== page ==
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May 22, 2007

Remarks by Joel Seligman, President

I am delighted to announce the selection of Ralph W. Kuncl, current Provost and Professor of Biology at Bryn Mawr College and Professor of Neurology at the University of Pennsylvania, to be the next Provost of the University of Rochester, effective August 1, 2007.

Ralph succeeds Chuck Phelps, who is retiring at the end of July after 13 years as the University’s chief academic officer.

The Provost is a key member of the University’s senior leadership team. The Provost is the chief academic officer and provides leadership on academic issues, including faculty appointments and tenure, strategic planning, academic budgets and financial planning, and master facilities planning. The Provost functions as the University’s chief research officer, dealing with such areas as conflict of interest in research, human subjects protection, sponsored research, and royalty sharing. The Provost directly supervises key elements of the research infrastructure at the University, including University graduate studies, the Laboratory for Laser Energetics, the River Campus Libraries, the Research Subjects Review Board, and University Information Technology. The Provost also oversees faculty diversity initiatives and chairs the new technology transfer and economic development policy committee. The Provost will play a pivotal role in facilitating interschool interdisciplinary activities.

The selection of Ralph Kuncl marks the culmination of a comprehensive national search. From the initiation of the search last fall, I have benefited from the hard work and thoughtful advice of an extraordinary search committee, which I chaired. The members of the search committee were:

  • MARK BOCKO, Professor and Chair of Electrical and Computer Engineering, Professor of Physics & Astronomy and Technology Director for the Center for Future Health
  • BRIAN BRENT, Associate Professor and Associate Dean of Graduate Studies and Chair of the Educational Leadership Program in the Warner School
  • GERALD GAMM, Associate Professor and Chair of Political Science and Associate Professor of History
  • BETTE LONDON, Professor of English
  • RICHARD NIEMI, Don Alonzo Watson Professor of Political Science
  • LYNNE ORR, Professor of Physics
  • THOMAS A. PEARSON, M.D., Ph.D., Albert D. Kaiser Professor and Chair, Department of Community & Preventive Medicine, and Senior Associate Dean for Clinical Research in the School of Medicine and Dentistry
  • MARIE ROLF, Professor of Theory and Associate Dean of Graduate Studies in the Eastman School of Music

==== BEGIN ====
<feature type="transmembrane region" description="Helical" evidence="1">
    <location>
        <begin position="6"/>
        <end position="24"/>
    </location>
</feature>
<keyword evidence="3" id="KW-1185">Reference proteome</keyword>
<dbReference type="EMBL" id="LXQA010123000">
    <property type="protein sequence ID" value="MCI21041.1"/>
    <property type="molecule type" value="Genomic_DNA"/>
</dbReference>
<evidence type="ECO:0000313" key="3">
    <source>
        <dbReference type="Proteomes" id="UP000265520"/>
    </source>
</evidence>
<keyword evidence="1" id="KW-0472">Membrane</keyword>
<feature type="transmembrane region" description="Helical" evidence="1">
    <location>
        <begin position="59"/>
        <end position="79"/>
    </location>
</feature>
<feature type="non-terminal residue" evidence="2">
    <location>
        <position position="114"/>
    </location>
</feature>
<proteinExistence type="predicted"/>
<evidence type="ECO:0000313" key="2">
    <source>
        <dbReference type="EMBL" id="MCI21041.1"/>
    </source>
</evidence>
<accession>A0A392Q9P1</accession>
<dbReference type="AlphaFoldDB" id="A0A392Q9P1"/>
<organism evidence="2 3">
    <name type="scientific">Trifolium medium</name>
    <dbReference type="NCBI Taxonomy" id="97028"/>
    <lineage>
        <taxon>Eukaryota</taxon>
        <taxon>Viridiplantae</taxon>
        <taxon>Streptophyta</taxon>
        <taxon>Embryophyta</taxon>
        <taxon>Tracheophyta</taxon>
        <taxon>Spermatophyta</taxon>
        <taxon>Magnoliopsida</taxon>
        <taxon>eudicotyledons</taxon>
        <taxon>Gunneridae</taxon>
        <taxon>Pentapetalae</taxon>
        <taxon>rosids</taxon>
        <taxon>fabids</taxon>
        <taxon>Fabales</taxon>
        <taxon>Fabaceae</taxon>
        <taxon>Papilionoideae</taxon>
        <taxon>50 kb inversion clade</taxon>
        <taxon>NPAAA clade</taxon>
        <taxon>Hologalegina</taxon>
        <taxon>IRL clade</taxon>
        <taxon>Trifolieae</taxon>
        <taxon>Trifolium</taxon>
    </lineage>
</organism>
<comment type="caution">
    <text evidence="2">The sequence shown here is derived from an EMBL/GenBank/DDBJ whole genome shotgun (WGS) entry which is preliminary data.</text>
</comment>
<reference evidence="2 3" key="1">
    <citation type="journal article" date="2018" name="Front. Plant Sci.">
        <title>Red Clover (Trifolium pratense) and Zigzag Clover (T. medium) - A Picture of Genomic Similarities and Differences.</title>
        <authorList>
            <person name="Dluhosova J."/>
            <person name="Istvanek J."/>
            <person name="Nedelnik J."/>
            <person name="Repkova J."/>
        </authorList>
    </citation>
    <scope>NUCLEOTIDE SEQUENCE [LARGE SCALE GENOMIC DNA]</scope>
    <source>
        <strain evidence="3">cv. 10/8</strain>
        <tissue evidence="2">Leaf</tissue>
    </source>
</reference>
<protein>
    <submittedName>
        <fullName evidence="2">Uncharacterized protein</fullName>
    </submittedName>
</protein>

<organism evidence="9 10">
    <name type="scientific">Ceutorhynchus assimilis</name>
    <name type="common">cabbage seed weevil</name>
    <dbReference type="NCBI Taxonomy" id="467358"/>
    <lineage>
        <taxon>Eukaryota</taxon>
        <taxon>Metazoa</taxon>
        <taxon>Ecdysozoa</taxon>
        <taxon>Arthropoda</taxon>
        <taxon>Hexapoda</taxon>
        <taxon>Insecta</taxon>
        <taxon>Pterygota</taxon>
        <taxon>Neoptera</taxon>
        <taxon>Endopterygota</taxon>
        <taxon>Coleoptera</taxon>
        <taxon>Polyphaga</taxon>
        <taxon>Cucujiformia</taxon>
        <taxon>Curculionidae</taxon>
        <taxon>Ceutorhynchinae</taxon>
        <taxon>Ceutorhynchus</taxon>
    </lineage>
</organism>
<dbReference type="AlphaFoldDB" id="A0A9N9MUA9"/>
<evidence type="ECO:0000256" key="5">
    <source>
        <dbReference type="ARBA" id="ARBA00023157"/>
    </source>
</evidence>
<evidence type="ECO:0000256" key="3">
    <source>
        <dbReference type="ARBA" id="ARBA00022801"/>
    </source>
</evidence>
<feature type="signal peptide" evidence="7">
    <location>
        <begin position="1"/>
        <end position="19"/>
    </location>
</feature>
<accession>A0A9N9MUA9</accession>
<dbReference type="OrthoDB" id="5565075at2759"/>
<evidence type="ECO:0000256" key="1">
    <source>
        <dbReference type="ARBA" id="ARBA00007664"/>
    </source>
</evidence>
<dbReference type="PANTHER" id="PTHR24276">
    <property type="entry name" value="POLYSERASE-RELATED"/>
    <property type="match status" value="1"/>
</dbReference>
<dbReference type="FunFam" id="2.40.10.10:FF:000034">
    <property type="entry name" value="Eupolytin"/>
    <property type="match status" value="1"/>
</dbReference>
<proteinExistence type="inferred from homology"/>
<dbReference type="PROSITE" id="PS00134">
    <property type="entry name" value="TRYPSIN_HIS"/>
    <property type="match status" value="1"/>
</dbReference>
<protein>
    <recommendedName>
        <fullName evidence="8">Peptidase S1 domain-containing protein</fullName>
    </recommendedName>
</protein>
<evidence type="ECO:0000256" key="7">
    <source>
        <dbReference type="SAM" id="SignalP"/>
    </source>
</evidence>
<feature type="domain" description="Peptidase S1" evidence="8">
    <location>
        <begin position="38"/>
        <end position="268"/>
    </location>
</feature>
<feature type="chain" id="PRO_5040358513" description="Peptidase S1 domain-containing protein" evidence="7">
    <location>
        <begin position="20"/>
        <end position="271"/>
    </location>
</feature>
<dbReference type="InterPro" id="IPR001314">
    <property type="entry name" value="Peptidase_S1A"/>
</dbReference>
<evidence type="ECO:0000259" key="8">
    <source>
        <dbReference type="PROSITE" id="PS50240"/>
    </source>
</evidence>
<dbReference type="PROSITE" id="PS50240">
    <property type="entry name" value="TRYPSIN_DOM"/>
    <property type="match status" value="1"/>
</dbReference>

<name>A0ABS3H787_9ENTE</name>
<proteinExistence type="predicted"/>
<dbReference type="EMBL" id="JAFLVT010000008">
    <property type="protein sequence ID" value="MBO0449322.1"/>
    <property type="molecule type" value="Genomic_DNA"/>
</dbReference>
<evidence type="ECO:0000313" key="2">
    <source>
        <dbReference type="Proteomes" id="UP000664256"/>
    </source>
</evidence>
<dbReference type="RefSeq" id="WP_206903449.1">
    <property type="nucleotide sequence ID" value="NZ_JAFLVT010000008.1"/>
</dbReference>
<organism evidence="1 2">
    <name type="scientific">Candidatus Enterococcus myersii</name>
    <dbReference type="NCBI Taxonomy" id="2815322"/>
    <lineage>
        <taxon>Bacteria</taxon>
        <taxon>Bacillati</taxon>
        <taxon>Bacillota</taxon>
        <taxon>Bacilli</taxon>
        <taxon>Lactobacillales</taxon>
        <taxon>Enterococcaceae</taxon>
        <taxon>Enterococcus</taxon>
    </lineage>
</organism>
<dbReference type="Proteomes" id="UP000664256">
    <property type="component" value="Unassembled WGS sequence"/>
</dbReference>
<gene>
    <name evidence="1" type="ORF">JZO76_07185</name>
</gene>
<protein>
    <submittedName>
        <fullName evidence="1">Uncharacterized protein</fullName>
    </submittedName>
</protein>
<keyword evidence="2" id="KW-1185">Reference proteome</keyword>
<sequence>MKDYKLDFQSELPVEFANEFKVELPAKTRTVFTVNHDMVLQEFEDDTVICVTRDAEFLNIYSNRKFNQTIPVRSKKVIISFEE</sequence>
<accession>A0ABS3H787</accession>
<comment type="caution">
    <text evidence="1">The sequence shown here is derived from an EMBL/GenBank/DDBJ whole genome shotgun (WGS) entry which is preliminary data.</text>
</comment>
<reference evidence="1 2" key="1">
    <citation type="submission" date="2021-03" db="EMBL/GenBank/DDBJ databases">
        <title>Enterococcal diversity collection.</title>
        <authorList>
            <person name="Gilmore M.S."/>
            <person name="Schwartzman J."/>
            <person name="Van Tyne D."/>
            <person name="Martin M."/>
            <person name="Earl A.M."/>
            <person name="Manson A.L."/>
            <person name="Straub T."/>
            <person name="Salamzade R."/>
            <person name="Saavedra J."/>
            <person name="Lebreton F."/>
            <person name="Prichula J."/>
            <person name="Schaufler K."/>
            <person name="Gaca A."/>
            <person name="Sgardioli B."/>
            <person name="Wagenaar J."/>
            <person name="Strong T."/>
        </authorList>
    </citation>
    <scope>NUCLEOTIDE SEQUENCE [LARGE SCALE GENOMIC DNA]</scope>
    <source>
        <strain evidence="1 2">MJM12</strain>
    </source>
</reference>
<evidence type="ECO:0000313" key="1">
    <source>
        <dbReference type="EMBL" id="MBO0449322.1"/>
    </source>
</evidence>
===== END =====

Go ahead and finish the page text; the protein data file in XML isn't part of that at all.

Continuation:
• JAMES B. VANDEMARK, Professor of Double Bass in the Eastman School of Music
  • JOANNA WU, Associate Professor of Business Administration in the Simon School
  • JEROLD L. ZIMMERMAN, Ronald L. Bittner Professor of Business Administration and Professor of Accounting in the Simon School

We were also advised by a Board of Trustees Advisory Committee, which included:

  • SHEILA BLUMSTEIN, Albert D. Mead Professor of Cognitive & Linguistic Sciences, Brown University
  • CATHY E. MINEHAN, President and CEO, Federal Reserve Bank of Boston
  • HUGO F. SONNENSCHEIN, Adam Smith Distinguished Service Professor and President Emeritus, University of Chicago
  • G. ROBERT WITMER, JR., Senior Counsel, Nixon Peabody LLP

Provost candidates also met with CHUCK PHELPS, the SENIOR LEADERSHIP TEAM IN THE MEDICAL CENTER, my CABINET, theFACULTY SENATE EXECUTIVE COMMITTEE, and the PROVOST’S DIRECT REPORTS All of these groups provided valuable insights.

We were immensely aided in the search by JEAN DOWDALL and SANDY WILLIAMS of the Witt-Kiefer Search Consulting Firm.

I owe a special thanks to MELINDA SMITH, Executive Assistant to the Provost, who has provided truly extraordinary staff support throughout this search.

Let me tell you about our new Provost. Ralph W. Kuncl is Provost and Professor of Biology at Bryn Mawr College and Professor of Neurology at the University of Pennsylvania.

He has been a national leader in the neurosciences. Before becoming Provost at Bryn Mawr in 2002, he was Professor of Neurology, Pathology, and the Graduate Program in Cellular and Molecular Medicine; Director of the Neuromuscular Pathology laboratory; and Vice Provost for Undergraduate Education at Johns Hopkins University. He earned both his Ph.D. and M.D. degrees at the University of Chicago.

Ralph was on the Johns Hopkins faculty for nearly 20 years, where he rose through the ranks to full professor and had consistent, sustained peer-reviewed funding from three separate sections of the NIH (NINDS, NIEHS, NIA), the Muscular Dystrophy Association, and several pharmaceutical firms for wide-ranging work in the fields of muscle biochemistry, HIV-AIDS myopathy, experimental drug development in myasthenia gravis (where he holds a patent), mechanisms of drug-induced toxic myopathies, the pathophysiology of glutamate in amyotrophic lateral sclerosis, and drug development of growth factors for motor neuron degeneration.